One year ago, this week, we found ourselves wandering the cobbled streets in Cortona, Italy without a plan. We arrived there without knowing where we were headed and we stayed there until we figured it out. We spent countless hours walking the Stations of the Cross up to the church of Santa Margherita to contemplate our life’s path while gazing over the Tuscan countryside.
We returned this week, exactly one year from the day we first hiked up to Santa Margherita. As we trekked by Gino Severini’s incredible mosaics on the way to the church, our past year and the images of the time we spent in this idyllic hill town bombarded our consciousness. None of us spoke. We just let the images wash over us as we put one foot in front of the other.
Sitting on our favorite bench near the church, with Italy sprawling in every direction, I remembered a conversation Ron and I had a year to the day. We decided that we had to stop planning and start dreaming. We decided we had to stop goal setting and start being more present. We decided to try to trust ourselves and our vision and give less time to our fears or worries others may have for us.
As we remembered this conversation we both knew the last year never would have happened if we had made it a project plan or a spreadsheet. It was difficult for us to make such a huge leap of faith because we were both much more comfortable with timelines and benchmarks. We sat in the same spot this week, completely transformed by our journey.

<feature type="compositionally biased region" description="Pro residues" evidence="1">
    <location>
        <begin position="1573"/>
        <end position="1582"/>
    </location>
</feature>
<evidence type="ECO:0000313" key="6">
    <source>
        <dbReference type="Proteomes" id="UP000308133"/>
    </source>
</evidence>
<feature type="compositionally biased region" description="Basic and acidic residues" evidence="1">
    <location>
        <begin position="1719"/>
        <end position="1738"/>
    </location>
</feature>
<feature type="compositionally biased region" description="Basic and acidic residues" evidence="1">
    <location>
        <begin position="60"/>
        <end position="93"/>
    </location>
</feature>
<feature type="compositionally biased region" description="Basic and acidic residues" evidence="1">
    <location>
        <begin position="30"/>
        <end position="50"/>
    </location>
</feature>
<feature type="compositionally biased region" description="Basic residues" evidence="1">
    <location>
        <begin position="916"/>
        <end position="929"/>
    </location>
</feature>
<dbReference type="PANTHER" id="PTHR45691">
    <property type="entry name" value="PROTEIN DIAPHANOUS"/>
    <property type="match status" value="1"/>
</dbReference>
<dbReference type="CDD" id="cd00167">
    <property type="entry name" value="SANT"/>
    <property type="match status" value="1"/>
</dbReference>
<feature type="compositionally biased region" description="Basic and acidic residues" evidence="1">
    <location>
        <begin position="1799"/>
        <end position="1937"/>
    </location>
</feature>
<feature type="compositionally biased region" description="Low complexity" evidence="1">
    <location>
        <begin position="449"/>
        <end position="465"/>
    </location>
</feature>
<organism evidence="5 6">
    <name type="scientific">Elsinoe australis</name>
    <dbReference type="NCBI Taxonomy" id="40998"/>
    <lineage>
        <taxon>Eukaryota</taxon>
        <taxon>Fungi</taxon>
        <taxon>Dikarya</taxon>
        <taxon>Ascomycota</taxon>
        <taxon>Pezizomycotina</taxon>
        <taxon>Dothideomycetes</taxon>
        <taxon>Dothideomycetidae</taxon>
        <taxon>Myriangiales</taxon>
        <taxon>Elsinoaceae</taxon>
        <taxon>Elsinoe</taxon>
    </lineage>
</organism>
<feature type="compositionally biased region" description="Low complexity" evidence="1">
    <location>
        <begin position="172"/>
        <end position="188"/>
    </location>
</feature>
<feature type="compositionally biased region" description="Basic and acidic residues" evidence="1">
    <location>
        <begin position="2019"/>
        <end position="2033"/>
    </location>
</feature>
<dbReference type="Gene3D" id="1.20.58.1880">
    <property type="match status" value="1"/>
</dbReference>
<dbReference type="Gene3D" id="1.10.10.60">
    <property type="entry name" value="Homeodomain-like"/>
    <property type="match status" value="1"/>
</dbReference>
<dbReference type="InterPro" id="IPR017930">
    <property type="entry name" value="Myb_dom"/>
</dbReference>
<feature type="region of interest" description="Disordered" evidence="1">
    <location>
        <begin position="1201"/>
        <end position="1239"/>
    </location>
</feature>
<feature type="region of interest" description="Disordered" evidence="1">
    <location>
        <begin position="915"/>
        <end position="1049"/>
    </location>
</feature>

Now we know the importance of being dream-oriented versus goal-oriented. It is not that goals are bad, but they are not useful without the bigger picture. Our last year proved to us that dreams generate energy and incomprehensible results. A goal could never capture what we have experienced this year. The attachment to outcomes that are inherent in goals means timelines and the possibility of missed targets. There is a fear of lower productivity and the disillusionment of failure.
We have also learned that when dreams come true, it is critical to creating more. It doesn’t mean we are unhappy with the present. It means that the act of dreaming is a creative process that summons energy within us that propels us forward. It is the ultimate. It is the sound of personal growth. If we don’t regenerate dreams, there is the absence of that sound and we try to fill it with goals and lists that are meaningless and burdensome without the dream.
When we arrived in Cortona one year ago, we thought we needed an itinerary. By the time we left Cortona, we had a dream. All we had planned were a few nights’ lodging. This week, with the memories of seventeen countries coursing through us, we walked the same path we walked so many times, just one year ago.
Today we are certain of the power of our dreams. We have more faith and courage to move through the world without a plan because of the year we have had together living a lifetime of dreams.
“If one advances confidently in the direction of his dreams, and endeavors to live the life which he has imagined, he will meet with a success unexpected in common hours.” ~Henry David Thoreau